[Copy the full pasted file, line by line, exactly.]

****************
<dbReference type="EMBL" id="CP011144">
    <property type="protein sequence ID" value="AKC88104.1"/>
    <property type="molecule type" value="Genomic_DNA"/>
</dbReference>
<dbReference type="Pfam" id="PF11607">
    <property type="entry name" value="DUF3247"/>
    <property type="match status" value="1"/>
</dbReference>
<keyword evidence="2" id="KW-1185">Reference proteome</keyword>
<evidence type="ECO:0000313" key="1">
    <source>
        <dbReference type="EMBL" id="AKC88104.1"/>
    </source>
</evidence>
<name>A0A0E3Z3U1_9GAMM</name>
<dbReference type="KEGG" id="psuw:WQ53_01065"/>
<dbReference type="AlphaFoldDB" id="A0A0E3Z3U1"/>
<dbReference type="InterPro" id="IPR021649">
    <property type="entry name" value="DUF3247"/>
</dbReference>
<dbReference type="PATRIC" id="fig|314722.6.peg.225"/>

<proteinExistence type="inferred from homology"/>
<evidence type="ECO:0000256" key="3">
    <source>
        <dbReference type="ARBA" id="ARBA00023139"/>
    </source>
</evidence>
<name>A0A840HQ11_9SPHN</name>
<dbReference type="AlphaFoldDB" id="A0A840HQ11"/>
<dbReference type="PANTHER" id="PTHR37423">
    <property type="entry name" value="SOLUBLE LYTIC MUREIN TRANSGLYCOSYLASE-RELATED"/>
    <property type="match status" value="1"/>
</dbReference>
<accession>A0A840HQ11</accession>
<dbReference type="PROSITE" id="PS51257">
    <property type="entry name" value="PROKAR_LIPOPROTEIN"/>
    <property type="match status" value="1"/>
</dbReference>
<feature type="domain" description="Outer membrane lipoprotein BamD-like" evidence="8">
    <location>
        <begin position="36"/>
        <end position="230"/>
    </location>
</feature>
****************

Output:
<dbReference type="EMBL" id="CP011144">
    <property type="protein sequence ID" value="AKC88104.1"/>
    <property type="molecule type" value="Genomic_DNA"/>
</dbReference>
<dbReference type="Pfam" id="PF11607">
    <property type="entry name" value="DUF3247"/>
    <property type="match status" value="1"/>
</dbReference>
<keyword evidence="2" id="KW-1185">Reference proteome</keyword>
<evidence type="ECO:0000313" key="1">
    <source>
        <dbReference type="EMBL" id="AKC88104.1"/>
    </source>
</evidence>
<name>A0A0E3Z3U1_9GAMM</name>
<dbReference type="KEGG" id="psuw:WQ53_01065"/>
<dbReference type="AlphaFoldDB" id="A0A0E3Z3U1"/>
<dbReference type="InterPro" id="IPR021649">
    <property type="entry name" value="DUF3247"/>
</dbReference>
<dbReference type="PATRIC" id="fig|314722.6.peg.225"/>

<proteinExistence type="inferred from homology"/>
<evidence type="ECO:0000256" key="3">
    <source>
        <dbReference type="ARBA" id="ARBA00023139"/>
    </source>
</evidence>
<name>A0A840HQ11_9SPHN</name>
<dbReference type="AlphaFoldDB" id="A0A840HQ11"/>
<dbReference type="PANTHER" id="PTHR37423">
    <property type="entry name" value="SOLUBLE LYTIC MUREIN TRANSGLYCOSYLASE-RELATED"/>
    <property type="match status" value="1"/>
</dbReference>
<accession>A0A840HQ11</accession>
<dbReference type="PROSITE" id="PS51257">
    <property type="entry name" value="PROKAR_LIPOPROTEIN"/>
    <property type="match status" value="1"/>
</dbReference>
<feature type="domain" description="Outer membrane lipoprotein BamD-like" evidence="8">
    <location>
        <begin position="36"/>
        <end position="230"/>
    </location>
</feature>